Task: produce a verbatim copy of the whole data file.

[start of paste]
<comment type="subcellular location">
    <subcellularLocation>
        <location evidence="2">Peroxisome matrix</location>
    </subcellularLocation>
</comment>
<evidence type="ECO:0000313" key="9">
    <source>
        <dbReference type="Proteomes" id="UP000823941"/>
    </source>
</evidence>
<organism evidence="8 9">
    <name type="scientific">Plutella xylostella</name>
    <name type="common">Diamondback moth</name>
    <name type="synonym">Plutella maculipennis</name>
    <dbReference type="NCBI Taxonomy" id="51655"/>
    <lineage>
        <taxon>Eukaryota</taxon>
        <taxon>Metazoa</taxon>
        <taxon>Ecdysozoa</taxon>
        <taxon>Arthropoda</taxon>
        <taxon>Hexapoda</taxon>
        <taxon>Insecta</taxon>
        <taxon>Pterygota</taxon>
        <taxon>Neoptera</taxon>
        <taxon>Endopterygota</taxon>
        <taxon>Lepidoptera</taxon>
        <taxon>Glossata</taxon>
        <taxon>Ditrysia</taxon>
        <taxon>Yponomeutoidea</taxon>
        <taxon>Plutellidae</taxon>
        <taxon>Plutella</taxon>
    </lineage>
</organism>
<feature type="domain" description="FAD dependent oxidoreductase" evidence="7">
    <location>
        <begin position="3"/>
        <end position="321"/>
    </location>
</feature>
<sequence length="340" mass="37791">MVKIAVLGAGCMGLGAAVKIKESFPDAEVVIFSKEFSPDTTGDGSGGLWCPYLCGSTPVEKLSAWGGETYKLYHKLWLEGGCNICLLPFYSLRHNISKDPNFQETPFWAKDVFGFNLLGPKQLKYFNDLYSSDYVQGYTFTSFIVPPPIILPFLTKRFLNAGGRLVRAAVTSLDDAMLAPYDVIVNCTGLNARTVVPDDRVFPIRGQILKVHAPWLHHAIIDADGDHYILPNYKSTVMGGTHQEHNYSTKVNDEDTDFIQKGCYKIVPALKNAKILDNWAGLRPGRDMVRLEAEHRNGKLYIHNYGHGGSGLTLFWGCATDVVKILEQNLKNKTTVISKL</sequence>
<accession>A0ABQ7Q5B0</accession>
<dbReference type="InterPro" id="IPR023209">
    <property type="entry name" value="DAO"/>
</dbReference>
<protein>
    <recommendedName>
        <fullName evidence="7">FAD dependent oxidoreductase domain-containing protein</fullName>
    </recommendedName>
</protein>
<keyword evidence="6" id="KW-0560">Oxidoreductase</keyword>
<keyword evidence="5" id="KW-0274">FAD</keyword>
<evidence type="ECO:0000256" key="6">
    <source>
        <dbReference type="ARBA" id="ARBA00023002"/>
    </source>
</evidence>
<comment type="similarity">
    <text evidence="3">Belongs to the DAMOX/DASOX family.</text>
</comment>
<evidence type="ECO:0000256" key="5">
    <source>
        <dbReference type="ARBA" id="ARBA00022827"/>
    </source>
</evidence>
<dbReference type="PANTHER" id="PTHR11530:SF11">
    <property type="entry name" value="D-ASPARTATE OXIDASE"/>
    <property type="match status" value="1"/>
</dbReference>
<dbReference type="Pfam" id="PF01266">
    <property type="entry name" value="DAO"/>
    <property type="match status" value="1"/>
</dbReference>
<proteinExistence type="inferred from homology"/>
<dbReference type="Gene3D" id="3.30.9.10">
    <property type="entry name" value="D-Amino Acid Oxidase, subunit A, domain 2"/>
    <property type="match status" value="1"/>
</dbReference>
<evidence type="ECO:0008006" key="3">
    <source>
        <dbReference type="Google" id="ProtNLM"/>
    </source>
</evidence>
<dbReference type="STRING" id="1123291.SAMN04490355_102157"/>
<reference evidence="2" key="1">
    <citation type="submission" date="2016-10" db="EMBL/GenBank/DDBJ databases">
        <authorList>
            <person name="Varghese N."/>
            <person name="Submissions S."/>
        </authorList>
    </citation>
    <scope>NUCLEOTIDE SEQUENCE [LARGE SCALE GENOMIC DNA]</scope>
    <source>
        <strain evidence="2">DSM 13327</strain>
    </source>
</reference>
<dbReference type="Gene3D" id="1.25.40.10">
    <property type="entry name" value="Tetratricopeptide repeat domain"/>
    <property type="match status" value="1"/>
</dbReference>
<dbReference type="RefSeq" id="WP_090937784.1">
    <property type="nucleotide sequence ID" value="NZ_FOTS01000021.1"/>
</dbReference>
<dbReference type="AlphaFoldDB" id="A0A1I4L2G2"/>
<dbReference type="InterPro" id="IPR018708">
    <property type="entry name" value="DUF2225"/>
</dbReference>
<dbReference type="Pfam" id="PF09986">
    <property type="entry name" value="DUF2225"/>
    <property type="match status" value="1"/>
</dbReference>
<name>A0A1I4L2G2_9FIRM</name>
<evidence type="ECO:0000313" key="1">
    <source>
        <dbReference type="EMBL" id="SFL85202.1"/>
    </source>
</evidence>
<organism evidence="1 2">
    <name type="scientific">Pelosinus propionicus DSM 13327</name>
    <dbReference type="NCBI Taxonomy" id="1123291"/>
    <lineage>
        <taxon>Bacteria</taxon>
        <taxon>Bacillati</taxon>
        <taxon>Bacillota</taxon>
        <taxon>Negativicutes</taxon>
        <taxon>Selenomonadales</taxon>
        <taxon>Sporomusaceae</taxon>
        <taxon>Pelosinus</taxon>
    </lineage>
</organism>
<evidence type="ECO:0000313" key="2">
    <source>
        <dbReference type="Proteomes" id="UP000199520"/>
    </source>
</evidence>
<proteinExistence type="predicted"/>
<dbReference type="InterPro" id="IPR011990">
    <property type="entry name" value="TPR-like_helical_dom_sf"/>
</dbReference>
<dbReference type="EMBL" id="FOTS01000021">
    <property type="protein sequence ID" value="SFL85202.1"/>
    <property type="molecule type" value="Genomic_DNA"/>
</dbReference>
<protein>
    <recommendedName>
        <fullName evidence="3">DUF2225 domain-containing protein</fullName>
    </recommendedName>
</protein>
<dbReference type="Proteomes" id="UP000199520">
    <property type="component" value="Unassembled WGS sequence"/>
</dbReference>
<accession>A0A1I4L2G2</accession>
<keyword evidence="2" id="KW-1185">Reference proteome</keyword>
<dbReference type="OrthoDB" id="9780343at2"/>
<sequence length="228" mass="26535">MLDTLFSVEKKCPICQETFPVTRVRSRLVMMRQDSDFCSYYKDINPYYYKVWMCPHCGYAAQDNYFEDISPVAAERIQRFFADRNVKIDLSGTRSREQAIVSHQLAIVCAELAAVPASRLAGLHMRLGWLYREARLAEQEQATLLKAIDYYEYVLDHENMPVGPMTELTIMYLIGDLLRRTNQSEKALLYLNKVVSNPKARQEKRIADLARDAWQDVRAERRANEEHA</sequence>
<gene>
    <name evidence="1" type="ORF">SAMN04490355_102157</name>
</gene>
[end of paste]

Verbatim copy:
<comment type="subcellular location">
    <subcellularLocation>
        <location evidence="2">Peroxisome matrix</location>
    </subcellularLocation>
</comment>
<evidence type="ECO:0000313" key="9">
    <source>
        <dbReference type="Proteomes" id="UP000823941"/>
    </source>
</evidence>
<organism evidence="8 9">
    <name type="scientific">Plutella xylostella</name>
    <name type="common">Diamondback moth</name>
    <name type="synonym">Plutella maculipennis</name>
    <dbReference type="NCBI Taxonomy" id="51655"/>
    <lineage>
        <taxon>Eukaryota</taxon>
        <taxon>Metazoa</taxon>
        <taxon>Ecdysozoa</taxon>
        <taxon>Arthropoda</taxon>
        <taxon>Hexapoda</taxon>
        <taxon>Insecta</taxon>
        <taxon>Pterygota</taxon>
        <taxon>Neoptera</taxon>
        <taxon>Endopterygota</taxon>
        <taxon>Lepidoptera</taxon>
        <taxon>Glossata</taxon>
        <taxon>Ditrysia</taxon>
        <taxon>Yponomeutoidea</taxon>
        <taxon>Plutellidae</taxon>
        <taxon>Plutella</taxon>
    </lineage>
</organism>
<feature type="domain" description="FAD dependent oxidoreductase" evidence="7">
    <location>
        <begin position="3"/>
        <end position="321"/>
    </location>
</feature>
<sequence length="340" mass="37791">MVKIAVLGAGCMGLGAAVKIKESFPDAEVVIFSKEFSPDTTGDGSGGLWCPYLCGSTPVEKLSAWGGETYKLYHKLWLEGGCNICLLPFYSLRHNISKDPNFQETPFWAKDVFGFNLLGPKQLKYFNDLYSSDYVQGYTFTSFIVPPPIILPFLTKRFLNAGGRLVRAAVTSLDDAMLAPYDVIVNCTGLNARTVVPDDRVFPIRGQILKVHAPWLHHAIIDADGDHYILPNYKSTVMGGTHQEHNYSTKVNDEDTDFIQKGCYKIVPALKNAKILDNWAGLRPGRDMVRLEAEHRNGKLYIHNYGHGGSGLTLFWGCATDVVKILEQNLKNKTTVISKL</sequence>
<accession>A0ABQ7Q5B0</accession>
<dbReference type="InterPro" id="IPR023209">
    <property type="entry name" value="DAO"/>
</dbReference>
<protein>
    <recommendedName>
        <fullName evidence="7">FAD dependent oxidoreductase domain-containing protein</fullName>
    </recommendedName>
</protein>
<keyword evidence="6" id="KW-0560">Oxidoreductase</keyword>
<keyword evidence="5" id="KW-0274">FAD</keyword>
<evidence type="ECO:0000256" key="6">
    <source>
        <dbReference type="ARBA" id="ARBA00023002"/>
    </source>
</evidence>
<comment type="similarity">
    <text evidence="3">Belongs to the DAMOX/DASOX family.</text>
</comment>
<evidence type="ECO:0000256" key="5">
    <source>
        <dbReference type="ARBA" id="ARBA00022827"/>
    </source>
</evidence>
<dbReference type="PANTHER" id="PTHR11530:SF11">
    <property type="entry name" value="D-ASPARTATE OXIDASE"/>
    <property type="match status" value="1"/>
</dbReference>
<dbReference type="Pfam" id="PF01266">
    <property type="entry name" value="DAO"/>
    <property type="match status" value="1"/>
</dbReference>
<proteinExistence type="inferred from homology"/>
<dbReference type="Gene3D" id="3.30.9.10">
    <property type="entry name" value="D-Amino Acid Oxidase, subunit A, domain 2"/>
    <property type="match status" value="1"/>
</dbReference>
<evidence type="ECO:0008006" key="3">
    <source>
        <dbReference type="Google" id="ProtNLM"/>
    </source>
</evidence>
<dbReference type="STRING" id="1123291.SAMN04490355_102157"/>
<reference evidence="2" key="1">
    <citation type="submission" date="2016-10" db="EMBL/GenBank/DDBJ databases">
        <authorList>
            <person name="Varghese N."/>
            <person name="Submissions S."/>
        </authorList>
    </citation>
    <scope>NUCLEOTIDE SEQUENCE [LARGE SCALE GENOMIC DNA]</scope>
    <source>
        <strain evidence="2">DSM 13327</strain>
    </source>
</reference>
<dbReference type="Gene3D" id="1.25.40.10">
    <property type="entry name" value="Tetratricopeptide repeat domain"/>
    <property type="match status" value="1"/>
</dbReference>
<dbReference type="RefSeq" id="WP_090937784.1">
    <property type="nucleotide sequence ID" value="NZ_FOTS01000021.1"/>
</dbReference>
<dbReference type="AlphaFoldDB" id="A0A1I4L2G2"/>
<dbReference type="InterPro" id="IPR018708">
    <property type="entry name" value="DUF2225"/>
</dbReference>
<dbReference type="Pfam" id="PF09986">
    <property type="entry name" value="DUF2225"/>
    <property type="match status" value="1"/>
</dbReference>
<name>A0A1I4L2G2_9FIRM</name>
<evidence type="ECO:0000313" key="1">
    <source>
        <dbReference type="EMBL" id="SFL85202.1"/>
    </source>
</evidence>
<organism evidence="1 2">
    <name type="scientific">Pelosinus propionicus DSM 13327</name>
    <dbReference type="NCBI Taxonomy" id="1123291"/>
    <lineage>
        <taxon>Bacteria</taxon>
        <taxon>Bacillati</taxon>
        <taxon>Bacillota</taxon>
        <taxon>Negativicutes</taxon>
        <taxon>Selenomonadales</taxon>
        <taxon>Sporomusaceae</taxon>
        <taxon>Pelosinus</taxon>
    </lineage>
</organism>
<evidence type="ECO:0000313" key="2">
    <source>
        <dbReference type="Proteomes" id="UP000199520"/>
    </source>
</evidence>
<proteinExistence type="predicted"/>
<dbReference type="InterPro" id="IPR011990">
    <property type="entry name" value="TPR-like_helical_dom_sf"/>
</dbReference>
<dbReference type="EMBL" id="FOTS01000021">
    <property type="protein sequence ID" value="SFL85202.1"/>
    <property type="molecule type" value="Genomic_DNA"/>
</dbReference>
<protein>
    <recommendedName>
        <fullName evidence="3">DUF2225 domain-containing protein</fullName>
    </recommendedName>
</protein>
<dbReference type="Proteomes" id="UP000199520">
    <property type="component" value="Unassembled WGS sequence"/>
</dbReference>
<accession>A0A1I4L2G2</accession>
<keyword evidence="2" id="KW-1185">Reference proteome</keyword>
<dbReference type="OrthoDB" id="9780343at2"/>
<sequence length="228" mass="26535">MLDTLFSVEKKCPICQETFPVTRVRSRLVMMRQDSDFCSYYKDINPYYYKVWMCPHCGYAAQDNYFEDISPVAAERIQRFFADRNVKIDLSGTRSREQAIVSHQLAIVCAELAAVPASRLAGLHMRLGWLYREARLAEQEQATLLKAIDYYEYVLDHENMPVGPMTELTIMYLIGDLLRRTNQSEKALLYLNKVVSNPKARQEKRIADLARDAWQDVRAERRANEEHA</sequence>
<gene>
    <name evidence="1" type="ORF">SAMN04490355_102157</name>
</gene>